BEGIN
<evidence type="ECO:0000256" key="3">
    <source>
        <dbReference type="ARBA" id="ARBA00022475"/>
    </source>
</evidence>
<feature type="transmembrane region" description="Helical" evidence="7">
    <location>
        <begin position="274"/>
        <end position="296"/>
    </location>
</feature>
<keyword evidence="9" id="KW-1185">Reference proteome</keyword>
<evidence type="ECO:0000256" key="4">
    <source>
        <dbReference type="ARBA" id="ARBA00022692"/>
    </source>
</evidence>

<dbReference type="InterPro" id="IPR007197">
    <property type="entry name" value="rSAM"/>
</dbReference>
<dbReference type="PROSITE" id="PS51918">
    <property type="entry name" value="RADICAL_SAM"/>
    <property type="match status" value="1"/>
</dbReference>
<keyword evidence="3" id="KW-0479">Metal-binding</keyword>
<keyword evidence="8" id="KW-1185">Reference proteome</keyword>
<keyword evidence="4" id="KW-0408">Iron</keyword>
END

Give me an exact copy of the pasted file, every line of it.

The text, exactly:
<evidence type="ECO:0000256" key="3">
    <source>
        <dbReference type="ARBA" id="ARBA00022475"/>
    </source>
</evidence>
<feature type="transmembrane region" description="Helical" evidence="7">
    <location>
        <begin position="274"/>
        <end position="296"/>
    </location>
</feature>
<keyword evidence="9" id="KW-1185">Reference proteome</keyword>
<evidence type="ECO:0000256" key="4">
    <source>
        <dbReference type="ARBA" id="ARBA00022692"/>
    </source>
</evidence>

<dbReference type="InterPro" id="IPR007197">
    <property type="entry name" value="rSAM"/>
</dbReference>
<dbReference type="PROSITE" id="PS51918">
    <property type="entry name" value="RADICAL_SAM"/>
    <property type="match status" value="1"/>
</dbReference>
<keyword evidence="3" id="KW-0479">Metal-binding</keyword>
<keyword evidence="8" id="KW-1185">Reference proteome</keyword>
<keyword evidence="4" id="KW-0408">Iron</keyword>